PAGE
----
We’re people, not animals!: Refugees held at British army base in Cyprus riot, set tents on fire

Published 04.11.2015 21:13
Updated 04.11.2015 21:19
Refugees and migrants are seen at a temporary transit facility at the British sovereign base of Dhekelia in Cyprus, October 28, 2015. (Reuters Photo)
Refugees and migrants are seen at a temporary transit facility at the British sovereign base of Dhekelia in Cyprus, October 28, 2015. (Reuters Photo)

Riots erupted at the British military base in Southern Cyprus as the refugees fleeing the conflicts most of whom are from Syria pleaded to be freed from the base where they are now being held, shouting “We’re people,not animals!”

114 refugees from the Middle East, most of them from Syria, held in the British Base in Cyprus have rioted and set tents ablaze, British Forces Cyprus spokesperson Sean Tully confirmed on Tuesday.

The official responded to videos posted on the website of British daily Guardian, which showed migrants protesting and complaining about the double standard of the administration, and "being treated like animals."

According to local sources, two of the refugees who set tents on fire committed suicide. The refugees being kept in the base after coming ashore last month said that the base is recognized as the UK territory as they demanded their transfer to Britain.

Nevertheless, the British officials rejected the demand as they said their bases on Cyprus are not a "back door to the UK."
The 28 children, 19 women and 67 men landed at the Akrotiri Royal Air Force (RAF) base in two fishing boats on October 21. They were moved to the Dhekelia garrison last week.

Saying that mostly Syrians, Palestinians and Lebanese were frustrated because of being unsure about their future, Tully added that a "handful" have asked for asylum in the Greek Administration of Southern Cyprus.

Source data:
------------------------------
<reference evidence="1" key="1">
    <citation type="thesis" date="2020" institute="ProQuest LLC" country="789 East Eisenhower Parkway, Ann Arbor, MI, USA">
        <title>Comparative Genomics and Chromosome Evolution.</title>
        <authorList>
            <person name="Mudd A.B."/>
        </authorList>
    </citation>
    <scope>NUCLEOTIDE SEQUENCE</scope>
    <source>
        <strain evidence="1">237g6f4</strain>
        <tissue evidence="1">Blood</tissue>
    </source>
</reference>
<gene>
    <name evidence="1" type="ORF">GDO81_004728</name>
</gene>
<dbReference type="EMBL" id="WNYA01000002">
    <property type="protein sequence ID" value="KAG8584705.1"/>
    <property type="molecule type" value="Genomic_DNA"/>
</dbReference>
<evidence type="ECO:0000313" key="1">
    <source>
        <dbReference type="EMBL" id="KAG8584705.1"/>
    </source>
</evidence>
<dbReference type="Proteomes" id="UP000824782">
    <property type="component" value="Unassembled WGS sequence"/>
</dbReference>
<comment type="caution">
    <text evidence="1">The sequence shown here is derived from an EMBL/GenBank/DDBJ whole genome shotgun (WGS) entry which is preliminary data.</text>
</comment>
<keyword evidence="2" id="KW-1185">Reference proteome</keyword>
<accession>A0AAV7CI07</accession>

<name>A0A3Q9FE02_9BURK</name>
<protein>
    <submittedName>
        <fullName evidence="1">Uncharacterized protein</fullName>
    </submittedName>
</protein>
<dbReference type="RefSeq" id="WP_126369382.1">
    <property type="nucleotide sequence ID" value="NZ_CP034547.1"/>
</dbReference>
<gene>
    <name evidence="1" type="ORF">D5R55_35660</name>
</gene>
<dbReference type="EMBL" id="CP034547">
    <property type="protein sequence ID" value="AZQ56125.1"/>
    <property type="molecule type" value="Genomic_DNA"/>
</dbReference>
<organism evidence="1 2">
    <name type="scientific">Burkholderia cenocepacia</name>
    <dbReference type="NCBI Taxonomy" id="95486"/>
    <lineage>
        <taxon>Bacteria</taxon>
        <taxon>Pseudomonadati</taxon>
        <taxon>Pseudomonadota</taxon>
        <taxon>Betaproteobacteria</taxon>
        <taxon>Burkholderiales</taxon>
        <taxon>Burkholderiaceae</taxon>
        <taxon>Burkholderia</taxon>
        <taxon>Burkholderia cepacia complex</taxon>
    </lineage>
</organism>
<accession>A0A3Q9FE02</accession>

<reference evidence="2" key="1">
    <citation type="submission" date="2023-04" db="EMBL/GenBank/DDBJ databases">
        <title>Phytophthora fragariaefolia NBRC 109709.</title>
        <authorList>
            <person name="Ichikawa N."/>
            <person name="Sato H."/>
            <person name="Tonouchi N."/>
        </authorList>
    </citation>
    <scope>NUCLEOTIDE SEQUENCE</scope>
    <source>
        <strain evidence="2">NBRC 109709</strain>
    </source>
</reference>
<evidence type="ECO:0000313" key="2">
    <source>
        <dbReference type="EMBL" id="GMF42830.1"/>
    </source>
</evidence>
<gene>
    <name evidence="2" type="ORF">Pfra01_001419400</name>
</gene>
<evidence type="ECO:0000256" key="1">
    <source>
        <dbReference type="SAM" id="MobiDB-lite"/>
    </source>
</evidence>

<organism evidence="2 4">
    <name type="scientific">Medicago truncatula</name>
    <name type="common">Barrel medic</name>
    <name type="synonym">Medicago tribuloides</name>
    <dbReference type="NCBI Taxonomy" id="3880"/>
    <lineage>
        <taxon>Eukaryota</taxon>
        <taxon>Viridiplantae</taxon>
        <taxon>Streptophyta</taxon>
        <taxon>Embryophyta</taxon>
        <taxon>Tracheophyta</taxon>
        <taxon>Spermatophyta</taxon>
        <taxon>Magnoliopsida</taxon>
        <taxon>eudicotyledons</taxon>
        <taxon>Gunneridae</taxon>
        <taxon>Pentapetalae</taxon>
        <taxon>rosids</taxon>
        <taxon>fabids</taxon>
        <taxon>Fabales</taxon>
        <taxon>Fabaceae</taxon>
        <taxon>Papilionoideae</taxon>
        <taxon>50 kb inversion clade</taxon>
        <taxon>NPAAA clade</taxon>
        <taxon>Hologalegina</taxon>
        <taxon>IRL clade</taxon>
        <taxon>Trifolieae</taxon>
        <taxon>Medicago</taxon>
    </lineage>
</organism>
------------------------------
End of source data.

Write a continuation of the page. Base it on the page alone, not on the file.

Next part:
"Those who don't claim asylum may be repatriated; the SBA (Sovereign Base Area) will be responsible for this," he added.
The British defense ministry has said the migrants should be handed over to Southern Cyprus in line with a 2003 agreement, which suggest Cyprus administration to "take responsibility in circumstances like this".

Before that deal was signed, migrants landing on the bases had been left in legal limbo.

In 1998, a ramshackle fishing boat crammed with 75 migrants landed at Akrotiri, which lies in one of two base areas over which Britain retained sovereignty when Southern Cyprus won independence in 1960.

Seventeen years on, some of them are still living on Dhekelia base, after repeated appeals for asylum in Britain were turned down.

Recent figures show that despite the increasingly harrowing conditions at the onset of winter, refugees from Syria and other trouble spots continue to pile into boats heading west, fearing that Europe is about to close its borders. Among the more than 600,000 migrants and refugees who have crossed to Greece since the beginning of the year, 94 percent come from the world's top 10 refugee-producing countries. The ballooning number of crossings has had dire consequences, with the numbers of deaths piling up by the day. Some 3,440 people have died or gone missing trying to cross the Mediterranean to Europe so far this year, according to UNHCR numbers last week.

The turmoil in the Middle East and the five-year war in Syria have led many people to flee the conflict in an attempt to seek security and shelter in a more prosperous and peaceful country, such as one in Europe. However, Europe has been slammed for lacking a collaborative response to the growing problem. The U.N. refugee agency encouraged European countries to do more to share the burden of the international community in the refugee crisis.

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